Climate has for many years been a driver of political risk. We are all familiar with the distressing TV images of the result of famine and floods driven by erratic weather patterns and learnt of the associated instability of governments and the state. The prospect of increasing temperatures and rising sea levels is likely lead to more areas of the globe being impacted by erratic weather, which in turn will drive more food and fuel insecurity leading to political instability in a greater number of vulnerable countries. Meanwhile, as global trade increases, organisations are increasingly reliant on the availability of global workforces as part of their supply chains whilst distribution channels are also expanding internationally.
As organizations consider how they approach ESG and the climate transition we consider a number of different scenario’s ranging from an ordered approach to one where there is no action positive action on climate change. What will be the economic and geopolitical implications of each of these scenarios and what actions can businesses take to be more resilient in the face of these challenges.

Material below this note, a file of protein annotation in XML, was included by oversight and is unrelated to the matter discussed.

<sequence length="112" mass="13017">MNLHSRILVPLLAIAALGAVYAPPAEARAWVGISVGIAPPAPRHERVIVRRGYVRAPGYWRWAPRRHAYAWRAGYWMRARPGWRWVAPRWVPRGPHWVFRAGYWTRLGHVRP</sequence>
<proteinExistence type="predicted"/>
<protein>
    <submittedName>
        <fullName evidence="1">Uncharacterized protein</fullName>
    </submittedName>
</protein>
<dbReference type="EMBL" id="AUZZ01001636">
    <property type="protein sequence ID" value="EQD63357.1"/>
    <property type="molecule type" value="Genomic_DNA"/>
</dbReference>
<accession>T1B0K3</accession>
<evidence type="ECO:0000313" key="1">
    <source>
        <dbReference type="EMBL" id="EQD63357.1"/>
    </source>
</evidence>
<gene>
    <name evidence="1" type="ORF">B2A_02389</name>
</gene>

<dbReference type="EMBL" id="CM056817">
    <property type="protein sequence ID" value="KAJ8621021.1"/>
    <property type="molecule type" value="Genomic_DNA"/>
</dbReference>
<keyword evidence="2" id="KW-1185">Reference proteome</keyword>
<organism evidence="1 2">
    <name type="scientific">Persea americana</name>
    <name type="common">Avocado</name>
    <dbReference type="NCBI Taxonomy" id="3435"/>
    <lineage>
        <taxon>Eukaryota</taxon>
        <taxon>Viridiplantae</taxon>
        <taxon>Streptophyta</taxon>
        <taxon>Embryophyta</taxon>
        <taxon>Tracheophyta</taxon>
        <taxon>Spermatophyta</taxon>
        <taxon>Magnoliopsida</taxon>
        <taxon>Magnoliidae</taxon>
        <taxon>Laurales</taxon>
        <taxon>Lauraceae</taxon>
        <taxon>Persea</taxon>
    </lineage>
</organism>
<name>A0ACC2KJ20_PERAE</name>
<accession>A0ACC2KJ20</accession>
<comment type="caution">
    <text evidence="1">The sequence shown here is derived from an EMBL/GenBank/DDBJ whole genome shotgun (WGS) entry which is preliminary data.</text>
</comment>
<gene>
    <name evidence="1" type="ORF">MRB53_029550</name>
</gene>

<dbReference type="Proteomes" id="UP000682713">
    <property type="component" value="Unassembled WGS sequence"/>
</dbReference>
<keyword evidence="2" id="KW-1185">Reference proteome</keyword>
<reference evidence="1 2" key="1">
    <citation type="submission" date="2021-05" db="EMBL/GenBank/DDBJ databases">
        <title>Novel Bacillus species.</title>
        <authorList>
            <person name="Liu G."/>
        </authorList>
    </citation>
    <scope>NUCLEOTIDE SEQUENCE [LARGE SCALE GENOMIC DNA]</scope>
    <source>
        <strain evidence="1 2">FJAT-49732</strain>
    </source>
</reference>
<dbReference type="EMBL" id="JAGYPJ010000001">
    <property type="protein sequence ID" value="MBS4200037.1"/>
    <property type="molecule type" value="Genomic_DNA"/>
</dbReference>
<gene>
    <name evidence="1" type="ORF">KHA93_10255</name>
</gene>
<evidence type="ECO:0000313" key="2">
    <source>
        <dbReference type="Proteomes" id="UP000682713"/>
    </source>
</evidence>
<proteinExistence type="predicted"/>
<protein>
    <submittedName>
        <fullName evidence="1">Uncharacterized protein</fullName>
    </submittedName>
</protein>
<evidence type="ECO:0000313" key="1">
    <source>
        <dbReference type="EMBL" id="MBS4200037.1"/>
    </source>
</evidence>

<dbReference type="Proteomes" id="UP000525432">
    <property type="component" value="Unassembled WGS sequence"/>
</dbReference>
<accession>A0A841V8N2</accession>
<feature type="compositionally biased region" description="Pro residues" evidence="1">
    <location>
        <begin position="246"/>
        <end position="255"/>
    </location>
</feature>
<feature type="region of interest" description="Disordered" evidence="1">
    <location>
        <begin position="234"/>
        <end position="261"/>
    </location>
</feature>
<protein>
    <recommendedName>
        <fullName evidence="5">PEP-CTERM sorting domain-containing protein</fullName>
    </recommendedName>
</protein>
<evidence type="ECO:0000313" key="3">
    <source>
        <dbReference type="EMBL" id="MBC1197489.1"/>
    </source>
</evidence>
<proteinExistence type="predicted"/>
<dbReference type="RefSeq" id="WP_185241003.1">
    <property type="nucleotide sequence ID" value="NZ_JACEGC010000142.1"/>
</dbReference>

Stuart Ashworth is Head of Credit and Political Risk Insurance for Corporates and Head of Broking and Market Engagement for WTW's Financial Solutions team. Prior to this he spent nine years in Singapore, looking after WTW business covering Singapore, Hong Kong, Japan and Australia.
Sam Wilkin is WTW's director of political risk analytics, meaning he constantly monitors emerging and existing politically-linked threats to companies. He also leads WTW's annual political risk survey.